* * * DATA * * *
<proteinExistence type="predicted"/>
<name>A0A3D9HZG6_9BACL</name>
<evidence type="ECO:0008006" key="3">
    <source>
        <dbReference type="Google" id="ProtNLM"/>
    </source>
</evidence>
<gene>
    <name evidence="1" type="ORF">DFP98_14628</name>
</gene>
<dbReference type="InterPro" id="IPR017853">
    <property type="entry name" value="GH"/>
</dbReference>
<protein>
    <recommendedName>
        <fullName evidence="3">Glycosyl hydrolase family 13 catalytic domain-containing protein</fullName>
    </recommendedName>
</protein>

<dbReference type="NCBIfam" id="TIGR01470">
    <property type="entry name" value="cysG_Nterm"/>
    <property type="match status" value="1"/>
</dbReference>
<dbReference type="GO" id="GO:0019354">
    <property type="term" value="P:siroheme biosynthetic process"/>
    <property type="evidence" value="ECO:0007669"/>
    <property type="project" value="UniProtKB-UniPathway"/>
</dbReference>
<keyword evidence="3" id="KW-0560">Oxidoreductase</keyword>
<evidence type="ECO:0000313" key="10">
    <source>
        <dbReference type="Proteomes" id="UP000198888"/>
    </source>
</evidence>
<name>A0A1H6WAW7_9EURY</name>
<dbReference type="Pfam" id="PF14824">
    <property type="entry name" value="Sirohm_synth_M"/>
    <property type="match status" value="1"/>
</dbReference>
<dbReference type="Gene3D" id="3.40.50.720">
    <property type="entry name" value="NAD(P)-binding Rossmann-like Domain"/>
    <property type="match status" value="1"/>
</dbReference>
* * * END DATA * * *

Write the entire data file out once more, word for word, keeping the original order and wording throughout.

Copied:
<proteinExistence type="predicted"/>
<name>A0A3D9HZG6_9BACL</name>
<evidence type="ECO:0008006" key="3">
    <source>
        <dbReference type="Google" id="ProtNLM"/>
    </source>
</evidence>
<gene>
    <name evidence="1" type="ORF">DFP98_14628</name>
</gene>
<dbReference type="InterPro" id="IPR017853">
    <property type="entry name" value="GH"/>
</dbReference>
<protein>
    <recommendedName>
        <fullName evidence="3">Glycosyl hydrolase family 13 catalytic domain-containing protein</fullName>
    </recommendedName>
</protein>

<dbReference type="NCBIfam" id="TIGR01470">
    <property type="entry name" value="cysG_Nterm"/>
    <property type="match status" value="1"/>
</dbReference>
<dbReference type="GO" id="GO:0019354">
    <property type="term" value="P:siroheme biosynthetic process"/>
    <property type="evidence" value="ECO:0007669"/>
    <property type="project" value="UniProtKB-UniPathway"/>
</dbReference>
<keyword evidence="3" id="KW-0560">Oxidoreductase</keyword>
<evidence type="ECO:0000313" key="10">
    <source>
        <dbReference type="Proteomes" id="UP000198888"/>
    </source>
</evidence>
<name>A0A1H6WAW7_9EURY</name>
<dbReference type="Pfam" id="PF14824">
    <property type="entry name" value="Sirohm_synth_M"/>
    <property type="match status" value="1"/>
</dbReference>
<dbReference type="Gene3D" id="3.40.50.720">
    <property type="entry name" value="NAD(P)-binding Rossmann-like Domain"/>
    <property type="match status" value="1"/>
</dbReference>